How to Deal with Unsolicited Enquiries

Let's face it. We all have to deal with emails, call, and messages that only serves to annoy us - whether it be requests to play games on Facebook, unjustified complaints on Twitter, or colleagues asking too many questions about matters that have nothing to do with them. In an age where information is rife and the internet is swarming with troublemakers, we must remember to rise above the noise and find solace to think clearly and carefully about whether such annoyances should ruin your productivity or simply throw in the trash.

We believe that all governments, organisations and institutions should try to be as transparent about their business and conduct as possible within their remit. Of course, this becomes difficult when dealing with NDA confidentialities and sensitivities that could tarnish the trust you have built between yourself and your client, but a little goes a long way.

Here is our method on dealing with unsolicited enquiries and how best to get a response should you wish to contact us.

1. Be Clear Why You Request Information

When making an enquiry, check whether the information seek is already published. If you still have questions, be clear on what information you request and explain the reasons for your interest. Companies receive hundreds of emails a day and do not have time to respond to every single enquiry, particularly those that may appear to be spurious or malicious. Make it easy for them to respond to you by being open and honest yourself.

2. Who Are You?

It is always useful to provide information to the company about who you are. Emailing without revealing some details about yourself may invoke a sense of anonymity that may be counterproductive to your enquiry. Companies are experts in conducting due diligence on individuals just like you. It is better to not give them a reason to look into your profile by offering a friendly introduction.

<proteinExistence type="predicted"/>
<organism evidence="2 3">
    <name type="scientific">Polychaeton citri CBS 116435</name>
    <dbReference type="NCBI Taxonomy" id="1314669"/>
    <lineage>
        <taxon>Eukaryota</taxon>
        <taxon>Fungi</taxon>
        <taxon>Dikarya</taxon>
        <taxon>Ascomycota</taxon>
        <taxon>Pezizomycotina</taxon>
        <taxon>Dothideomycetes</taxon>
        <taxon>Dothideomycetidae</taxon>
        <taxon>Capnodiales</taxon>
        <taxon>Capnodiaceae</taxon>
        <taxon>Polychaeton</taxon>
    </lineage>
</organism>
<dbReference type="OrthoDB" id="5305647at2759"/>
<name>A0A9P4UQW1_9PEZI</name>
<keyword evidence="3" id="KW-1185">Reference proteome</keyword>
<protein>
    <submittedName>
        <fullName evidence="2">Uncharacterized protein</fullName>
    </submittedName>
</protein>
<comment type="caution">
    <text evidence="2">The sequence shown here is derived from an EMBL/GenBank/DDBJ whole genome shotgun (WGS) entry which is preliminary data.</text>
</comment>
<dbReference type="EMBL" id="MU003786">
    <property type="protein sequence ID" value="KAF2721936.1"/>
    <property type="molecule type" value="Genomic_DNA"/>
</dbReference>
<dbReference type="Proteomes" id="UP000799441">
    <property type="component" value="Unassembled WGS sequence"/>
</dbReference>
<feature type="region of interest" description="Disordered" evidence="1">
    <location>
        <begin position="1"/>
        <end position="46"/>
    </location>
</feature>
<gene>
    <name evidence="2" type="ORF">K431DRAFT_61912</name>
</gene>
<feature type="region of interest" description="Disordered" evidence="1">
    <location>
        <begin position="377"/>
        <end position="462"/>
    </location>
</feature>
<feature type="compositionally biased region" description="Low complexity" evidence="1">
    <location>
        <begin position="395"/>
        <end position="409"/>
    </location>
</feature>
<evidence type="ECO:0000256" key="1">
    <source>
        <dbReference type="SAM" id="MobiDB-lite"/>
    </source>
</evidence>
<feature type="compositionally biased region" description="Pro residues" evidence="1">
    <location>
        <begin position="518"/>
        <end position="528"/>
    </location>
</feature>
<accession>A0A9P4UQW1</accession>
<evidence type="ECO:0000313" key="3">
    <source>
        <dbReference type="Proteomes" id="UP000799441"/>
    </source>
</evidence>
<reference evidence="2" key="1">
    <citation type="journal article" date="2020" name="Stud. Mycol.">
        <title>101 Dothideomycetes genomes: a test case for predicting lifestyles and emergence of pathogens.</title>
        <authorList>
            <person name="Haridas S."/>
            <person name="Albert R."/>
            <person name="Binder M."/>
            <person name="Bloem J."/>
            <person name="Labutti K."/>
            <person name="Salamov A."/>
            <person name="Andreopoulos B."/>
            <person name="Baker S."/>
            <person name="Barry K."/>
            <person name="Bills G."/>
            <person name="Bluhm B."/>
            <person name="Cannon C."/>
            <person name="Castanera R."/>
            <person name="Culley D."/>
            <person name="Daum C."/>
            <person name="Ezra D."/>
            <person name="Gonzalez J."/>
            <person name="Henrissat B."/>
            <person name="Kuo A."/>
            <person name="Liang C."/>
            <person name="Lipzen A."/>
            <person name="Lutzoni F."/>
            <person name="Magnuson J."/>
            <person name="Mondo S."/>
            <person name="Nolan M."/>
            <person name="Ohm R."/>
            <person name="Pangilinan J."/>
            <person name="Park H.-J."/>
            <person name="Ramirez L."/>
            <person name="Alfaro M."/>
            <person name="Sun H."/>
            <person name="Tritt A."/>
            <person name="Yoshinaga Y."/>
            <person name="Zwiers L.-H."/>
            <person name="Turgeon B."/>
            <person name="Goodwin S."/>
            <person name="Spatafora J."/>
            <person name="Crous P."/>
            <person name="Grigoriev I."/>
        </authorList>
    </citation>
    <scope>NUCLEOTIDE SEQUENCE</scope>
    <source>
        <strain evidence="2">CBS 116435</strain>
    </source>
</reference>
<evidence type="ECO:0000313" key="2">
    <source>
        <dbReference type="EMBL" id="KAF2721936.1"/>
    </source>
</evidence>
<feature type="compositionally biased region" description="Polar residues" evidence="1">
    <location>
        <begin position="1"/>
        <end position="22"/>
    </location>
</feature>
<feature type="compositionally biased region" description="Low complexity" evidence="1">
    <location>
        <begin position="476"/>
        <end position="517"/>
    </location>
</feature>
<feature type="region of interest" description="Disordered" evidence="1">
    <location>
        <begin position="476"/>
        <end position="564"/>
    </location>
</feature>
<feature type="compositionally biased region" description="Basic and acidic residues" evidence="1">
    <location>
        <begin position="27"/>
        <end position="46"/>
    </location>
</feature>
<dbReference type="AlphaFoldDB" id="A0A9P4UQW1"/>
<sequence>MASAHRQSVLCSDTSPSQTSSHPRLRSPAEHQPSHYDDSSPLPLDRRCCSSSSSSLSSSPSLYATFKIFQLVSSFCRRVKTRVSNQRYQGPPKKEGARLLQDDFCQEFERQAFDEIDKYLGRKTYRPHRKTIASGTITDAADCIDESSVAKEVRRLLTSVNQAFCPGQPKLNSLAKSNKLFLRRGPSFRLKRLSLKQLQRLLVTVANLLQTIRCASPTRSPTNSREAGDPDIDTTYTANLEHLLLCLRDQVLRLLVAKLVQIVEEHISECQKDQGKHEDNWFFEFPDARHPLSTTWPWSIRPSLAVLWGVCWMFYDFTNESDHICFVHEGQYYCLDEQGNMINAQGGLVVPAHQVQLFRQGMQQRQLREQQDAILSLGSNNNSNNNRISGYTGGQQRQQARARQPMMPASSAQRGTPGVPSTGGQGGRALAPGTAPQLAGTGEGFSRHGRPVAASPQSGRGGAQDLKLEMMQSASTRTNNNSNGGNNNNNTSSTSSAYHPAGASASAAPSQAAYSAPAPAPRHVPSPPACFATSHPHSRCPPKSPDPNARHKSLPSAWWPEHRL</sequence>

3. Legitimacy Lies within the Email Address

The email address you choose to use in contacting a company can make or break your relationship with them. If your enquiry is business-related, it is better to use a professional email address. If your enquiry is personal, be sure that your email address is a good reflection on you and does not scream "SPAM". Would you open an email from "Iamwatchingyou@gmail.com"? Neither would we!

4. Spam versus Bam!

No matter how sophisticated your email software may be, there is no getting away from spam emails. But did you know that unsolicited emails are often treated as ‘spam’ especially when the emails are rude, unhelpful and simply a chore to deal with? Reminding the company that your poorly crafted message has yet to be responded does not make your email a company obligation. You may wish to review your original request and perhaps try again.

5. Demand, Demand, Demand.

Thanks to the Freedom of Information Act 2000, the public have become accustomed to accessing information held by public authorities. However, the Act does not apply to private companies, including non-profits and social enterprises, and therefore are not legally obligated to answer unsolicited enquiries should they wish to pass. This does not necessarily mean that the company has something to hide, nor does it give individuals the right to continue demanding information that the company have not made public. Any responsible organisation will publish information about their activities on their website. Make sure you also check out their social media channels before sending out more emails. Information is available if you look hard enough.

6. Respect is a Two-Way Street

We treat all incoming emails with respect but if the email itself is written out to simply smear our work, colleagues or organisation, your enquiry may be forwarded to a relevant authority and may be reported. Be careful on how you conduct yourself. Sometimes, enquiries are posted to simply start trouble, unless accompanied by reasonable details and explanation. No-one likes to be ignored so try to make sure your email is constructed respectfully so that companies are happy to assist you.

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